Can a new thing be said about Easter? I don’t think so. Were there a new thing to say—a new twist—whose twist? Whose gospel? Mine? And yet repeating old thoughts is just slogans, which are not worth saying twice. Are we then stuck? Throughout its ages, religion has very often gotten stuck in its old thoughts and power has always been the sticking point . . .
Will Christianity pass away? Will some other religion or philosophy take its place? You hear such questions from time to time . . . A scripture says that “nothing will be impossible with God.” On the question whether God will keep God’s savings in the church forever, we might better err on the side of caution.
Was there really a Judas? Or was the character “Judas” a creation of the first Christians who told these stories–a way for them to utter an ineradicable curse upon all their brothers who would not see Messiah in their master Jesus? I do not know the answer to that question. All of us know, however, that through every generation from the first, the church beat words into weapons to torment Jews and kill them as Judases. How unblessed are those who see others as enemies and thus preserve their righteousness.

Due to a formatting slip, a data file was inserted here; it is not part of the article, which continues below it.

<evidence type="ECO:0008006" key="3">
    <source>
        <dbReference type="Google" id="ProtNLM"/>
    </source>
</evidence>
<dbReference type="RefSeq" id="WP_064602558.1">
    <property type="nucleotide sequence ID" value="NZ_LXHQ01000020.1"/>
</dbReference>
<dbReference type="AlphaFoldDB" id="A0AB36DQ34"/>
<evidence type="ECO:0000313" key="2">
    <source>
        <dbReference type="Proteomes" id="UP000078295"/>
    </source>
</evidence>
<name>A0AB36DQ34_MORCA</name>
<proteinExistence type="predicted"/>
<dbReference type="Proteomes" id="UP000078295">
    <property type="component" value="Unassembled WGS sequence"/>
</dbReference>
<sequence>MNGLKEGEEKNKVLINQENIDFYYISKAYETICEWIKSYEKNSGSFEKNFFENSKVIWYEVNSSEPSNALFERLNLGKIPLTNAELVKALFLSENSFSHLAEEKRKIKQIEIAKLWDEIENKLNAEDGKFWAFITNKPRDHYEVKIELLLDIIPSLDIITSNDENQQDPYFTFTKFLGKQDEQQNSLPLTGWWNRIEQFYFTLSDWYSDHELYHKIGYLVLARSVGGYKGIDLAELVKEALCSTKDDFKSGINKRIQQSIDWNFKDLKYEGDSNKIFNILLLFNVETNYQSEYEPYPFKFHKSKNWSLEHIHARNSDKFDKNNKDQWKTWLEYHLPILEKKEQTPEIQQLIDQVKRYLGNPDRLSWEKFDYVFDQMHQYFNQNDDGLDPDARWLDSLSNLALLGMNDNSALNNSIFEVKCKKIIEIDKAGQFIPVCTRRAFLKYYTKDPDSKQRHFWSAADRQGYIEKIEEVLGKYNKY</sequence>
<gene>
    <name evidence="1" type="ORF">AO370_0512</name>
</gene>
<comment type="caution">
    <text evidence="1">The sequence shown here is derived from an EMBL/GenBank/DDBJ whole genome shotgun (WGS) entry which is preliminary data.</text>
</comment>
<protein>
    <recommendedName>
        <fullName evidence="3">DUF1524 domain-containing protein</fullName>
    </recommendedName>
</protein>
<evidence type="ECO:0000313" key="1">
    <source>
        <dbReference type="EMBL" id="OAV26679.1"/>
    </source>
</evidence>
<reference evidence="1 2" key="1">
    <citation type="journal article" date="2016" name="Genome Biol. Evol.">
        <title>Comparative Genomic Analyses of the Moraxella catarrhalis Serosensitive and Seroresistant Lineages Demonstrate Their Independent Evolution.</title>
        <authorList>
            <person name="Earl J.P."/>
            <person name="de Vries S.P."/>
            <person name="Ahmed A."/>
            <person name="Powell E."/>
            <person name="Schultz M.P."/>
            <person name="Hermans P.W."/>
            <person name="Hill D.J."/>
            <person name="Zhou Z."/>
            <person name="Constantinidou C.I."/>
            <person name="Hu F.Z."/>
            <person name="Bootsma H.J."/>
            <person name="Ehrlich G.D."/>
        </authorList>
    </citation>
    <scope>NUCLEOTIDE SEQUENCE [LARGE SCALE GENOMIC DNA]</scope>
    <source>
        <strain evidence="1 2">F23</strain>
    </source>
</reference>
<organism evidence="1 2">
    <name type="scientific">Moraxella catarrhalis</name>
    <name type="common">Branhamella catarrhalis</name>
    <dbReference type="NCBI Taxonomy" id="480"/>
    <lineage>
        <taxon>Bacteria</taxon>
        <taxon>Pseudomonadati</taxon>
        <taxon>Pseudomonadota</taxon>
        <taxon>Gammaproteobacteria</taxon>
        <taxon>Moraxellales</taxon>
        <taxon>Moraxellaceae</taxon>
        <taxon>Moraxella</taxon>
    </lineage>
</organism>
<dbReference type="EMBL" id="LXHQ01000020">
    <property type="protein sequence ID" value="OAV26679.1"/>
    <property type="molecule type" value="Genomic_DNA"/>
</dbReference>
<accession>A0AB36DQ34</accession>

Protestants say of sacraments that there are not the Catholic seven, but rather only two, because 500 years ago, Luther and Calvin found only two commandments on Jesus’ to-do list: baptize, and celebrate a supper “remembering me.” Yet they dismissed from their short list a third command: “You also ought to wash one another’s feet, for I have set you an example, that you do even as I have done unto you.” . . . This is a sacrament of subversion–and John’s gospel tells of no other . . .
Every week or two for many years, I have spent a couple of hours in conversation and reflection with men in the prisons at Attica or Sing Sing. It has been my privilege to learn with men who are keen to think and feel their way through the possibility of changing their lives. In this, the men I know show more inner freedom than the average person on the outside . . .